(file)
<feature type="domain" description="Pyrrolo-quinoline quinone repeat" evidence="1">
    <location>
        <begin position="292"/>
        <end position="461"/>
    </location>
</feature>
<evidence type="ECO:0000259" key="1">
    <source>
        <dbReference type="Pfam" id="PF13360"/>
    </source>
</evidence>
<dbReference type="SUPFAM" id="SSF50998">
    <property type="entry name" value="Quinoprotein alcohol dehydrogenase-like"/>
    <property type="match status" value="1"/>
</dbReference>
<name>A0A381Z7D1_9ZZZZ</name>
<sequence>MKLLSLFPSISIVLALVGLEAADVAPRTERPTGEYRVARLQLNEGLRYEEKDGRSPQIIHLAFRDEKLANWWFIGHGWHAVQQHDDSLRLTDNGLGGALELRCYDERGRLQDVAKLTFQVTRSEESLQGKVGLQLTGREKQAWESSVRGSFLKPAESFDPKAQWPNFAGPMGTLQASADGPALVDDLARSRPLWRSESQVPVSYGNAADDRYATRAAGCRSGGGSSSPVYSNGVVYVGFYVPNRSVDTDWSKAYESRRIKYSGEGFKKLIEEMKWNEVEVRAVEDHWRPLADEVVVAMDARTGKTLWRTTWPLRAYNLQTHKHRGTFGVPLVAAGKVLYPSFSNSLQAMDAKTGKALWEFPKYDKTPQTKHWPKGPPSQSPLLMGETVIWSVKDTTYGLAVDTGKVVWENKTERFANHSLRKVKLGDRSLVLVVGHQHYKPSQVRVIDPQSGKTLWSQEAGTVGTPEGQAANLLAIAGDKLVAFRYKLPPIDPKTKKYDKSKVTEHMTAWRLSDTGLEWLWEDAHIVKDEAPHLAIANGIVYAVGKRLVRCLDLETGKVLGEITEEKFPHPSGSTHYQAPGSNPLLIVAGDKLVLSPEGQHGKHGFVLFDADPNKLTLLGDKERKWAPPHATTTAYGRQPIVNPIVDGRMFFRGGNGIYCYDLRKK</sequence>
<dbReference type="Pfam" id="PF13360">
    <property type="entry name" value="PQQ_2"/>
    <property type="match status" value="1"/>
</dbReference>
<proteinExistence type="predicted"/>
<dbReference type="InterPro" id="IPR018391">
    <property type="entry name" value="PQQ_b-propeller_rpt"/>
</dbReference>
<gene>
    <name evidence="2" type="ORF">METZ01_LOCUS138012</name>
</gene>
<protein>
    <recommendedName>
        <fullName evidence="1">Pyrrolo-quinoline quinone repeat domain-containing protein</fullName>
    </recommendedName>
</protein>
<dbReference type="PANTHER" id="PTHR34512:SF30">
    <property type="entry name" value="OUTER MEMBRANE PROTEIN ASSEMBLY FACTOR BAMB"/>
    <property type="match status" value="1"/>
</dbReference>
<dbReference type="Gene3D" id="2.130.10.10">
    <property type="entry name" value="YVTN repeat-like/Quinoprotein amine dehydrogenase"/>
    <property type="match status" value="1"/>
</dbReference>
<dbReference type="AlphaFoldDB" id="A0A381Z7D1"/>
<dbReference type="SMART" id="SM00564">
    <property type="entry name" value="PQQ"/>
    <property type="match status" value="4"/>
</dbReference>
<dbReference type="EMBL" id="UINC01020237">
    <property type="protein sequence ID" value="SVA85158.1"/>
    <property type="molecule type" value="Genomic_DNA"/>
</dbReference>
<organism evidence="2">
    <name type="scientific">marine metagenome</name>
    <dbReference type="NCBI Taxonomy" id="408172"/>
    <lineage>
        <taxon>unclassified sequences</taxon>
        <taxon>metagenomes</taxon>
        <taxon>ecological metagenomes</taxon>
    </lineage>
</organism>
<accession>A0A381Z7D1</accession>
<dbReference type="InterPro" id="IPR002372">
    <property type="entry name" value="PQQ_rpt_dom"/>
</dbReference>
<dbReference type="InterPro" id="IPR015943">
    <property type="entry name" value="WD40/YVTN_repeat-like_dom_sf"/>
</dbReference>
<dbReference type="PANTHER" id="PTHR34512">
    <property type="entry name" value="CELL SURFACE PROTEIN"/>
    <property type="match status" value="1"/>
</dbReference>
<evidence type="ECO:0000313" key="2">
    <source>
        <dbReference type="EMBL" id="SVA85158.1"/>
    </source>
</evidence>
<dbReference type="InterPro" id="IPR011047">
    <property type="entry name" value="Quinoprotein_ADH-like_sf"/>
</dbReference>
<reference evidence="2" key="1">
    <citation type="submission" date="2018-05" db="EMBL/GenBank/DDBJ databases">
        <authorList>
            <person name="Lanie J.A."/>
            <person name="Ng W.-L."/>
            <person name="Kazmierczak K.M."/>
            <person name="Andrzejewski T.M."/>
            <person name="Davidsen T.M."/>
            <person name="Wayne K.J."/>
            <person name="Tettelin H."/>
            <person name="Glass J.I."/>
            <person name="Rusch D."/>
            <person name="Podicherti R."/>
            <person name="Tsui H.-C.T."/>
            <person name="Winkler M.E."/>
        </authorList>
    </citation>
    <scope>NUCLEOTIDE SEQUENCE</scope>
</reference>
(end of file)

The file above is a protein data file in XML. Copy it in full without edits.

<feature type="domain" description="Pyrrolo-quinoline quinone repeat" evidence="1">
    <location>
        <begin position="292"/>
        <end position="461"/>
    </location>
</feature>
<evidence type="ECO:0000259" key="1">
    <source>
        <dbReference type="Pfam" id="PF13360"/>
    </source>
</evidence>
<dbReference type="SUPFAM" id="SSF50998">
    <property type="entry name" value="Quinoprotein alcohol dehydrogenase-like"/>
    <property type="match status" value="1"/>
</dbReference>
<name>A0A381Z7D1_9ZZZZ</name>
<sequence>MKLLSLFPSISIVLALVGLEAADVAPRTERPTGEYRVARLQLNEGLRYEEKDGRSPQIIHLAFRDEKLANWWFIGHGWHAVQQHDDSLRLTDNGLGGALELRCYDERGRLQDVAKLTFQVTRSEESLQGKVGLQLTGREKQAWESSVRGSFLKPAESFDPKAQWPNFAGPMGTLQASADGPALVDDLARSRPLWRSESQVPVSYGNAADDRYATRAAGCRSGGGSSSPVYSNGVVYVGFYVPNRSVDTDWSKAYESRRIKYSGEGFKKLIEEMKWNEVEVRAVEDHWRPLADEVVVAMDARTGKTLWRTTWPLRAYNLQTHKHRGTFGVPLVAAGKVLYPSFSNSLQAMDAKTGKALWEFPKYDKTPQTKHWPKGPPSQSPLLMGETVIWSVKDTTYGLAVDTGKVVWENKTERFANHSLRKVKLGDRSLVLVVGHQHYKPSQVRVIDPQSGKTLWSQEAGTVGTPEGQAANLLAIAGDKLVAFRYKLPPIDPKTKKYDKSKVTEHMTAWRLSDTGLEWLWEDAHIVKDEAPHLAIANGIVYAVGKRLVRCLDLETGKVLGEITEEKFPHPSGSTHYQAPGSNPLLIVAGDKLVLSPEGQHGKHGFVLFDADPNKLTLLGDKERKWAPPHATTTAYGRQPIVNPIVDGRMFFRGGNGIYCYDLRKK</sequence>
<dbReference type="Pfam" id="PF13360">
    <property type="entry name" value="PQQ_2"/>
    <property type="match status" value="1"/>
</dbReference>
<proteinExistence type="predicted"/>
<dbReference type="InterPro" id="IPR018391">
    <property type="entry name" value="PQQ_b-propeller_rpt"/>
</dbReference>
<gene>
    <name evidence="2" type="ORF">METZ01_LOCUS138012</name>
</gene>
<protein>
    <recommendedName>
        <fullName evidence="1">Pyrrolo-quinoline quinone repeat domain-containing protein</fullName>
    </recommendedName>
</protein>
<dbReference type="PANTHER" id="PTHR34512:SF30">
    <property type="entry name" value="OUTER MEMBRANE PROTEIN ASSEMBLY FACTOR BAMB"/>
    <property type="match status" value="1"/>
</dbReference>
<dbReference type="Gene3D" id="2.130.10.10">
    <property type="entry name" value="YVTN repeat-like/Quinoprotein amine dehydrogenase"/>
    <property type="match status" value="1"/>
</dbReference>
<dbReference type="AlphaFoldDB" id="A0A381Z7D1"/>
<dbReference type="SMART" id="SM00564">
    <property type="entry name" value="PQQ"/>
    <property type="match status" value="4"/>
</dbReference>
<dbReference type="EMBL" id="UINC01020237">
    <property type="protein sequence ID" value="SVA85158.1"/>
    <property type="molecule type" value="Genomic_DNA"/>
</dbReference>
<organism evidence="2">
    <name type="scientific">marine metagenome</name>
    <dbReference type="NCBI Taxonomy" id="408172"/>
    <lineage>
        <taxon>unclassified sequences</taxon>
        <taxon>metagenomes</taxon>
        <taxon>ecological metagenomes</taxon>
    </lineage>
</organism>
<accession>A0A381Z7D1</accession>
<dbReference type="InterPro" id="IPR002372">
    <property type="entry name" value="PQQ_rpt_dom"/>
</dbReference>
<dbReference type="InterPro" id="IPR015943">
    <property type="entry name" value="WD40/YVTN_repeat-like_dom_sf"/>
</dbReference>
<dbReference type="PANTHER" id="PTHR34512">
    <property type="entry name" value="CELL SURFACE PROTEIN"/>
    <property type="match status" value="1"/>
</dbReference>
<evidence type="ECO:0000313" key="2">
    <source>
        <dbReference type="EMBL" id="SVA85158.1"/>
    </source>
</evidence>
<dbReference type="InterPro" id="IPR011047">
    <property type="entry name" value="Quinoprotein_ADH-like_sf"/>
</dbReference>
<reference evidence="2" key="1">
    <citation type="submission" date="2018-05" db="EMBL/GenBank/DDBJ databases">
        <authorList>
            <person name="Lanie J.A."/>
            <person name="Ng W.-L."/>
            <person name="Kazmierczak K.M."/>
            <person name="Andrzejewski T.M."/>
            <person name="Davidsen T.M."/>
            <person name="Wayne K.J."/>
            <person name="Tettelin H."/>
            <person name="Glass J.I."/>
            <person name="Rusch D."/>
            <person name="Podicherti R."/>
            <person name="Tsui H.-C.T."/>
            <person name="Winkler M.E."/>
        </authorList>
    </citation>
    <scope>NUCLEOTIDE SEQUENCE</scope>
</reference>